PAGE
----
Those Ads were popular on TV years ago. They all claim some permanent build-up of "extra poop" which only a cleanse can remove. I found a lovely 2018 quote from a skeptic medical office of McGill University from the head, a Chemistry instructor. The lead-up to it is quite funny and mentions earlier Ads. This part makes one embarrassed to have even considered lingering poop:

Now let’s get real here. Have pathologists who have carried out thousands of autopsies seen pounds of goo encrusted in intestines? No. Have colo-rectal surgeons who have operated on colons thousands of times seen such sludge? No. Have radiologists who have perused thousands of x-rays of the colon noted the buildup of “mucoid plaque?” No. Why? Because it doesn’t exist. The term itself was the invention of naturopath Richard Anderson who created Arise and Shine, a popular colon cleanser.

Not a proof, but he's reminding us of what we should know: the colon isn't some obscure part of the body no one has ever looked at before.

A search on Mucoid Plaque leads to a Wikipedia entry, funny but not as funny as the article above, with:

While colonic irrigation enjoyed a vogue in the early 20th century as a possible cure for numerous diseases, subsequent research showed that it was useless and potentially harmful [...] ( Ernst, E (June 1997). "Colonic irrigation and the theory of autointoxication: a triumph of ignorance over science". Journal of Clinical Gastroenterology. 24 (4): 196–198).

Then later directly addressing the "pounds of stuck poop":

Commenting on claims that waste material can adhere to the colon, Douglas Pleskow, a gastroenterologist at Beth Israel Deaconess Medical Center, stated, "that is the urban legend. In reality, most people clear their GI tract within three days." (Foreman, Judy (June 30, 2008). "Beware of colon cleansing claims". Los Angeles Times).

So there's no extra poop. Food goes in, and at most 3 days later it's all out.

• This feels almost like a good answer, but it's rather let down by phrasing like "things everyone knows about the colon". I've personally never examined a colon, so have no personal knowledge of what it does or doesn't contain. Focussing on the actual authorities who do know these things would make for a better answer. Commented Sep 18, 2020 at 11:48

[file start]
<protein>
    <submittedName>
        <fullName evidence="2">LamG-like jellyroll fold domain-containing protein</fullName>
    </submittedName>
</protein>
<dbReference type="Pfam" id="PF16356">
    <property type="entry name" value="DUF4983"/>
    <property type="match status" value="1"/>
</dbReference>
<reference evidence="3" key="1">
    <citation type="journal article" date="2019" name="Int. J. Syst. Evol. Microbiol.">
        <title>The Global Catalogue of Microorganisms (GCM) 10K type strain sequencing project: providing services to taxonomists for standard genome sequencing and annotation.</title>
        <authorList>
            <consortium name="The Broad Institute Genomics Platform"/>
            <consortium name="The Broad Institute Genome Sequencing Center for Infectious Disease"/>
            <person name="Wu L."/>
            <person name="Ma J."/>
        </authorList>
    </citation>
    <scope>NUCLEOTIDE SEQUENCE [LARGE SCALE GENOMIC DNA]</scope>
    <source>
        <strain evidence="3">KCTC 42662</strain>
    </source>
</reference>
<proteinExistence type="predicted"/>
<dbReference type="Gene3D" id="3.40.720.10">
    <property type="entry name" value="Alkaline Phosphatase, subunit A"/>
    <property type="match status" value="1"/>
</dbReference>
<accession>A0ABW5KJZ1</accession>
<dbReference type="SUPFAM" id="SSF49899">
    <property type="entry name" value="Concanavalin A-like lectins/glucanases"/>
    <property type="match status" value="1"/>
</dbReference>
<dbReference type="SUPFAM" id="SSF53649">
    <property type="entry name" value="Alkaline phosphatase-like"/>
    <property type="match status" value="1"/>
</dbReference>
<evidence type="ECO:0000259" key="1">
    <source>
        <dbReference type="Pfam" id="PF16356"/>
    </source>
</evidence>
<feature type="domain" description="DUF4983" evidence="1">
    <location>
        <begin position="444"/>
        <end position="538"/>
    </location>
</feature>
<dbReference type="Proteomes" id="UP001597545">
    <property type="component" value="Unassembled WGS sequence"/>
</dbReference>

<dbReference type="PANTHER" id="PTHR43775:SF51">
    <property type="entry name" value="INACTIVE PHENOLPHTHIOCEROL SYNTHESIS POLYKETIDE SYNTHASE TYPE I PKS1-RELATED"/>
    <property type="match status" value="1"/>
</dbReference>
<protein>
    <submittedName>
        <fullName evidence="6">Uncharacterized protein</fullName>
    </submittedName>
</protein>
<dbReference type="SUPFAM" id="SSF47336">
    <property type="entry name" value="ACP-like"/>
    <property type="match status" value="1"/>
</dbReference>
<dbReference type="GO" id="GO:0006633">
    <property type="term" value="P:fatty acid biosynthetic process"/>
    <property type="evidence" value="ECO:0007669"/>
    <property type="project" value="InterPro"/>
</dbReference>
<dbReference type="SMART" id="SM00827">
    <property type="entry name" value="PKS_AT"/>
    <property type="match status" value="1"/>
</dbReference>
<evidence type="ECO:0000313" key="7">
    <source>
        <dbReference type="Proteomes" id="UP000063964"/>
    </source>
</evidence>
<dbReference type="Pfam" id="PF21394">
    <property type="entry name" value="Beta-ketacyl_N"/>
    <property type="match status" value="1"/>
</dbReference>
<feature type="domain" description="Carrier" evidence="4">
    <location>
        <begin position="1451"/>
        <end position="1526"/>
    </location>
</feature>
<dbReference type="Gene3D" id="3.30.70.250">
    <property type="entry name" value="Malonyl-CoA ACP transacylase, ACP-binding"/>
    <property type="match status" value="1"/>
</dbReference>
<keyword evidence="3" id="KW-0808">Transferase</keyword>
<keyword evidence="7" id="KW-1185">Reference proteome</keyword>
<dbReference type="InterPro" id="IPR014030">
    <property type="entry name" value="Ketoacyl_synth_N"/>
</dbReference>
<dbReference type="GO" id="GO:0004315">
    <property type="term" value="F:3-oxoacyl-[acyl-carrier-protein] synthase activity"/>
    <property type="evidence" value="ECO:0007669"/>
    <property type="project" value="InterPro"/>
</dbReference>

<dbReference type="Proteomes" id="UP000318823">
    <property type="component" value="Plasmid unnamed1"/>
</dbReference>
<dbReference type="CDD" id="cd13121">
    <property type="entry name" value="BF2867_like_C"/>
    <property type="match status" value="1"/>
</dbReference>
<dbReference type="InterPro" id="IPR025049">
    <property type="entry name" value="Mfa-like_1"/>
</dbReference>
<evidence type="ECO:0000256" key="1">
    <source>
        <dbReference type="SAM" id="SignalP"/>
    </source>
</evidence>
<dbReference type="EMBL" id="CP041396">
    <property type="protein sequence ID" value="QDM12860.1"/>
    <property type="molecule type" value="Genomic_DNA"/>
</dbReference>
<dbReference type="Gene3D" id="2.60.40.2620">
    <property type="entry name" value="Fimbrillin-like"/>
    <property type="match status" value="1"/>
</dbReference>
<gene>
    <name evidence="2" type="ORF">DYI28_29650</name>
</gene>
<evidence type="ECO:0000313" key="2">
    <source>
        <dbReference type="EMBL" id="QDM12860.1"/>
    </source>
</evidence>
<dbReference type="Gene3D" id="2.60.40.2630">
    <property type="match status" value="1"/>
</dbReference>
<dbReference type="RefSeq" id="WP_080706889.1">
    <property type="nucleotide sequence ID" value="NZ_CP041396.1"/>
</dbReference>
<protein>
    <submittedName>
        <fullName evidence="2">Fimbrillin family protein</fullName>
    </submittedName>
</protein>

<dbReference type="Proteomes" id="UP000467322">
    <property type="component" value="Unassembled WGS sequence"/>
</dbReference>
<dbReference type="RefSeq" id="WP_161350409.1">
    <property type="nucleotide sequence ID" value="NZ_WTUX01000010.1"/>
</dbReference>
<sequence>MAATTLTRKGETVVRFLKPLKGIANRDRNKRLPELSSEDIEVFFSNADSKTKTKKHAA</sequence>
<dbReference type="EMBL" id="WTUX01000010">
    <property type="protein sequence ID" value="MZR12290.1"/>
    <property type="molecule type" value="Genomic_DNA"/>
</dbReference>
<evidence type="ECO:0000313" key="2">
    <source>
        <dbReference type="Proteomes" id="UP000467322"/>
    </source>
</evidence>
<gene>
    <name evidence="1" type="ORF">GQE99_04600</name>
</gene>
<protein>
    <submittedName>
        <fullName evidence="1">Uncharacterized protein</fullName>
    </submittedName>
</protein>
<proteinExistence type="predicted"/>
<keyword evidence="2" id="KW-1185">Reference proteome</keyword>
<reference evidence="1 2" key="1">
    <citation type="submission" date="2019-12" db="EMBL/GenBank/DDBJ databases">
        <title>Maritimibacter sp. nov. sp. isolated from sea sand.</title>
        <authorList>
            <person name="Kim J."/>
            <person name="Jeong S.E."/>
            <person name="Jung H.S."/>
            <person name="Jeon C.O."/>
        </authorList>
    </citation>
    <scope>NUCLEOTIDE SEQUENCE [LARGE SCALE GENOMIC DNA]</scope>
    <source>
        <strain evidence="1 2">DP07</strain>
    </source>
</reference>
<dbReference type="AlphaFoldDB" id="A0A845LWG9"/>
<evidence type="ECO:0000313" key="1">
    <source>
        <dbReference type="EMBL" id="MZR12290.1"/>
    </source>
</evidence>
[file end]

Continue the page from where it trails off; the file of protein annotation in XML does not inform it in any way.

• I think the final quote may not have stated it clearly. I believe that the case is not that your colon is clear, but that what you put in should be fully processed and ready for expulsion within three days. So whatever you have eaten within the last 3 days, is still somewhere along the line being processed. So when you take your Magnesium Citrate for a colonoscopy, you are rushing your last 3 days worth of ingested materials through the process so that your tract can be clear. Commented Sep 18, 2020 at 18:36
• @MichaelRichardson But the Q is about the extra poop, right? The stuff the linked advertisement says can stay there for years. The point of the claim is that only their product can get out this permanent 20 pounds, right? Even so, I'll try to clear that up. Commented Sep 19, 2020 at 2:45
• @IMSoP I feel like the best answers in Skeptics include some critical thinking. Most people are aware that colons are regularly examined. But "everyone knows" is probably a bad phrase here. Commented Sep 19, 2020 at 3:33
• What did you mean by "the back of Pluto"... did you mean "the back of Uranus"? Commented Sep 19, 2020 at 5:41